I'd know he certainly wouldn't have seen a cat. Not on my boat. They're supposed to bring good luck unless you look at them the wrong way or they look at you the wrong way. Go figure? I can't figure and from what I've heard I'd have to carry around a notebook listing all the things I can and can't do to get good luck or bad luck from a cat. Which is one reason I don't have one aboard. Another reason is that I'm concerned about this rat thing. If, per chance, (and I don't like to tempt fate) there's something to these superstitions about rats jumping off, my boat would be doomed if I had a cat because any sensible rat would be jumping off the ship at the first sight of a cat.

Then, there are just plain silly things; like spitting. There are all sorts of bad things that "they" say you can remedy by spitting over your left shoulder. For example, the devil is known to follow you to your left and the idea is that he'll stop following you if you keep spitting on him. Actually, at first blush, this sounds like a pretty helpful superstition, but I've got my doubts. I think if I spit on the devil he'd be more likely to shove his pitch fork up a place I'd just as soon he didn't. I also think that if anybody spits on my boat, no matter which shoulder he uses, he's going to know what bad luck is really all about.

Another silly "saying" is that if you step onto your boat with your left foot all sorts of bad things are supposed to happen. Well, I've stepped onto my boat, left foot first, many times. Not a problem. What is a problem is that "they" don't say anything about stepping off your boat with your left foot. I've also done this many times and I can testify that the results can sometimes be catastrophic, especially when the dock isn't there. I don't know why there isn't some legend about that.

Rats, cats, left feet and right feet ... what else are they going to think of to scare us? They're always talking about the mystical powers of the albatross. I can tell you there are birds out there, in addition to the albatross, which you don't want to mess with. Some years ago, while making passage up the coast, we saw some frantic people in a center console off Palm Beach, wildly gesticulating and screaming at passing boats. They had been peacefully trolling when a pelican snatched up their bait and got securely hooked in the beak. As the pelican was angrily circling high overhead round and round the boat, tethered by the fishing line, they started calling Mayday on the VHF. Why the fishermen issued a "mayday," I'm not sure, but they sounded like they were sure. And I also knew that this bird was definitely not happy and, assuming he had the power, was conjuring up some black magic. The magic materialized in the shape of a marine patrol boat. I'm told that it was highly illegal at the time to catch pelicans on a fishing line. But while "they" might say the ensuing legal difficulty was some mystical interaction with a sacred bird, there was a far more logical explanation: the previous action of some unsacred politicians.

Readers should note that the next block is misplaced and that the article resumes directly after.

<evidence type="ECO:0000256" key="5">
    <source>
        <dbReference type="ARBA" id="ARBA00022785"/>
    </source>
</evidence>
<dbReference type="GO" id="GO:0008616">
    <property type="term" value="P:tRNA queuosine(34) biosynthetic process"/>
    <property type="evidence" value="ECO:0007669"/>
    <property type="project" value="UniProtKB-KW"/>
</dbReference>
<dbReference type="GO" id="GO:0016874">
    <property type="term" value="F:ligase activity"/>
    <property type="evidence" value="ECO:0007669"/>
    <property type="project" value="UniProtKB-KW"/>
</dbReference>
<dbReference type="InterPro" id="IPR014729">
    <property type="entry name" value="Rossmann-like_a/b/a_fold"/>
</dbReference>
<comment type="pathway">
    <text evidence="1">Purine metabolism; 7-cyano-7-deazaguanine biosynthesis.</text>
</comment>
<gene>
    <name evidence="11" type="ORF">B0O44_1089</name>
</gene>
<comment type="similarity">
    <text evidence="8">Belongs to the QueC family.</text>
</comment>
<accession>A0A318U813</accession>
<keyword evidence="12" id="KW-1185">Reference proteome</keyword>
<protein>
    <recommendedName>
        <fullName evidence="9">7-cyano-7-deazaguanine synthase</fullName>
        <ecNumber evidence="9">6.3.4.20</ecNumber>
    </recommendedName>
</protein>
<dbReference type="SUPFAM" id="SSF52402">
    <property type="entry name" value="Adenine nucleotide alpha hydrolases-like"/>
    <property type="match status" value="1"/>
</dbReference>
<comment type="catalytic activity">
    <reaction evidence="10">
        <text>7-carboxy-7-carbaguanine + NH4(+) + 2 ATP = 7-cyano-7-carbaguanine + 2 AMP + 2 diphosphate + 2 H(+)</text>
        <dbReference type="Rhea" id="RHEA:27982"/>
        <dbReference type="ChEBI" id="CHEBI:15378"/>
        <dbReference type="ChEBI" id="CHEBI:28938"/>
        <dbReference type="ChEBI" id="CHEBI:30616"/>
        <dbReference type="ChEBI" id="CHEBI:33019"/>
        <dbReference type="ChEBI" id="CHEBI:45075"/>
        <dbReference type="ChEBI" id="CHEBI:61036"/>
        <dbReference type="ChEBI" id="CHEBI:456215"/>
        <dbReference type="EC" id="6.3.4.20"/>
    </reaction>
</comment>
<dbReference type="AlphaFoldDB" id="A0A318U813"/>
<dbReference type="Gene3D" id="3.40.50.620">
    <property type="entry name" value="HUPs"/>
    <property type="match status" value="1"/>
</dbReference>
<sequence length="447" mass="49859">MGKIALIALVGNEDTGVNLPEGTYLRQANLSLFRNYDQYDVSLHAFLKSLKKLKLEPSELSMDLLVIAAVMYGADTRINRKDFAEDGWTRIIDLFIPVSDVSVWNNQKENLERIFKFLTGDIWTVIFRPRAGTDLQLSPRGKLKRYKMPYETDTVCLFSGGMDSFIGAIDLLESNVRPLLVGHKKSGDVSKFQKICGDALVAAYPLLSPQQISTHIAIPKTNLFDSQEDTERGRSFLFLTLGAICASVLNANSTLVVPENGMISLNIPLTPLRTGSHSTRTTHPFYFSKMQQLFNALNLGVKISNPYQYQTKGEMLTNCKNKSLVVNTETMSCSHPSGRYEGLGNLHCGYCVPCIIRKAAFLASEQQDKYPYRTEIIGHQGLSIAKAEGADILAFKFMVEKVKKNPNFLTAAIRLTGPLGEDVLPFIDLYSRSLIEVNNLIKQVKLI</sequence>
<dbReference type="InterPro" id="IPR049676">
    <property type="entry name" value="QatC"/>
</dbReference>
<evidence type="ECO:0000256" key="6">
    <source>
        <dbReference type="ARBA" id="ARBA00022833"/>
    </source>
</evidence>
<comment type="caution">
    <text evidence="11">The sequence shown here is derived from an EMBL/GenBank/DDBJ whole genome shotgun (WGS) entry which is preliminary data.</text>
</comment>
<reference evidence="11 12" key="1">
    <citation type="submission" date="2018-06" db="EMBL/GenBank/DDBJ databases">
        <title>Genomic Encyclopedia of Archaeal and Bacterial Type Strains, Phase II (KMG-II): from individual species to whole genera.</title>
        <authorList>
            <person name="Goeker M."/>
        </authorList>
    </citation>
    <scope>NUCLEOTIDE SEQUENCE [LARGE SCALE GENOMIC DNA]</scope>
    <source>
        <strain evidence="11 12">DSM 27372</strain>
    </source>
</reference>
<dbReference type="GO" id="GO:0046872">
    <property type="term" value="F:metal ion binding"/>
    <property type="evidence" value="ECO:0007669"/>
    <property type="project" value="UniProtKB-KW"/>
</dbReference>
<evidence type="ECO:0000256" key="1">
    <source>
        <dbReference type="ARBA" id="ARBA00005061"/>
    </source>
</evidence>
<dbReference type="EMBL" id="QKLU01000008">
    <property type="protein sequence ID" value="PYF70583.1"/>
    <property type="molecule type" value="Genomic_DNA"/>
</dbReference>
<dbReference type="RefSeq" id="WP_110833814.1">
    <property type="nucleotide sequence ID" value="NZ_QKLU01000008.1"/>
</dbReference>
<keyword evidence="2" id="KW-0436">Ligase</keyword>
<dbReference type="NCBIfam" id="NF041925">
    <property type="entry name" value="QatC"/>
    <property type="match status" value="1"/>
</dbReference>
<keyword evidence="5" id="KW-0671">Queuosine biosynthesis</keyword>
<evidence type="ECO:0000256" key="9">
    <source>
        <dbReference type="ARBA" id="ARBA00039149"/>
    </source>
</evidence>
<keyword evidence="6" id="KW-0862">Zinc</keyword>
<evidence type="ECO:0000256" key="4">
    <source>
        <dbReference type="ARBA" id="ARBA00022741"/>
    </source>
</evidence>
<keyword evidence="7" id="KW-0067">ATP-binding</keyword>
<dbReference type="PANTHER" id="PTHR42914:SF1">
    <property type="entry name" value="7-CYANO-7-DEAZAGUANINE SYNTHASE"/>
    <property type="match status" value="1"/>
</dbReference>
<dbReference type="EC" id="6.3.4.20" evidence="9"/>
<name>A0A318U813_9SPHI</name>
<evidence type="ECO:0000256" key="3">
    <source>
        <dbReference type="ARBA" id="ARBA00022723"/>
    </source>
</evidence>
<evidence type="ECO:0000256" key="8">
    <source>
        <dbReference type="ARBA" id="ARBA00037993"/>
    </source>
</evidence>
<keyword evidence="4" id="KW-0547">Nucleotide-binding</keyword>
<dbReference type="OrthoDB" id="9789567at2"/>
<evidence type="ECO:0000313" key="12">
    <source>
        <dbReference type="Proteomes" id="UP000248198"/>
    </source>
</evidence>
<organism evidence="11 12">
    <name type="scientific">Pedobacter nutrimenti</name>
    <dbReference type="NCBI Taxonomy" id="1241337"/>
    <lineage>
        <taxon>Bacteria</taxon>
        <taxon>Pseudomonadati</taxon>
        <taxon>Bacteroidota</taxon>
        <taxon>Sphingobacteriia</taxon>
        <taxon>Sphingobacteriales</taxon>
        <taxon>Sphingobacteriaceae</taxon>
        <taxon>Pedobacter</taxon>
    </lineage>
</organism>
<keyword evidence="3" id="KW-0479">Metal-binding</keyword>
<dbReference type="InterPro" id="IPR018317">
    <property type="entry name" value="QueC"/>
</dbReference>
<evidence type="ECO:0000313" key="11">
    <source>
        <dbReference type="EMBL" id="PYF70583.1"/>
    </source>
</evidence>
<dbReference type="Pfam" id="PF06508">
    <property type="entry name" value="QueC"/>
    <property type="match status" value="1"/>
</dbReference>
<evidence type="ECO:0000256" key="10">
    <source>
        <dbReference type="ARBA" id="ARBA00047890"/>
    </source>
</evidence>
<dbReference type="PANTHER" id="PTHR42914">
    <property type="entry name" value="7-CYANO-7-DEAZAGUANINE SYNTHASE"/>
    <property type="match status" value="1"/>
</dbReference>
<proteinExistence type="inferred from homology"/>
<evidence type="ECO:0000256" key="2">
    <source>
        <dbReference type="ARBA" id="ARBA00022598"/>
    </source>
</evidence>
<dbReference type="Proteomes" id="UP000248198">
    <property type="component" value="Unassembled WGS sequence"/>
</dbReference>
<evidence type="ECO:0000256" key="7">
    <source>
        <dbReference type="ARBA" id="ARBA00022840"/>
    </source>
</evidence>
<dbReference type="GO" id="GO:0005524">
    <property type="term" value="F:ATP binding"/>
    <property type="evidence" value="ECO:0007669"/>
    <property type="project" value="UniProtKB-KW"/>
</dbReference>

So I just muddle along on my boat, day after day, trying not to think about luck; trying just to have a good time. But if I'm having a good time, I don't ever admit it.

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Tom Neale

Technical Editor, BoatUS Magazine

One of the top technical experts in the marine industry, Tom Neale, BoatUS Magazine Technical Editor, has won nine first-place awards from Boating Writers International, and is author of the magazine’s popular "Ask The Experts" column. His depth of technical knowledge comes from living aboard various boats with his family for more than 30 years, cruising far and wide, and essentially learning how to install, fix, and rebuild every system onboard himself. A lawyer by training, for most of his career Tom has been an editor and columnist at national magazines such as Cruising World, PassageMaker, and Soundings. He wrote the acclaimed memoir All In The Same Boat (McGraw Hill), as well as Chesapeake Bay Cruising Guide, Vol. 1. These days, Tom and his wife Mel enjoy cruising their 2006 Camano 41 Chez Nous with their grandchildren.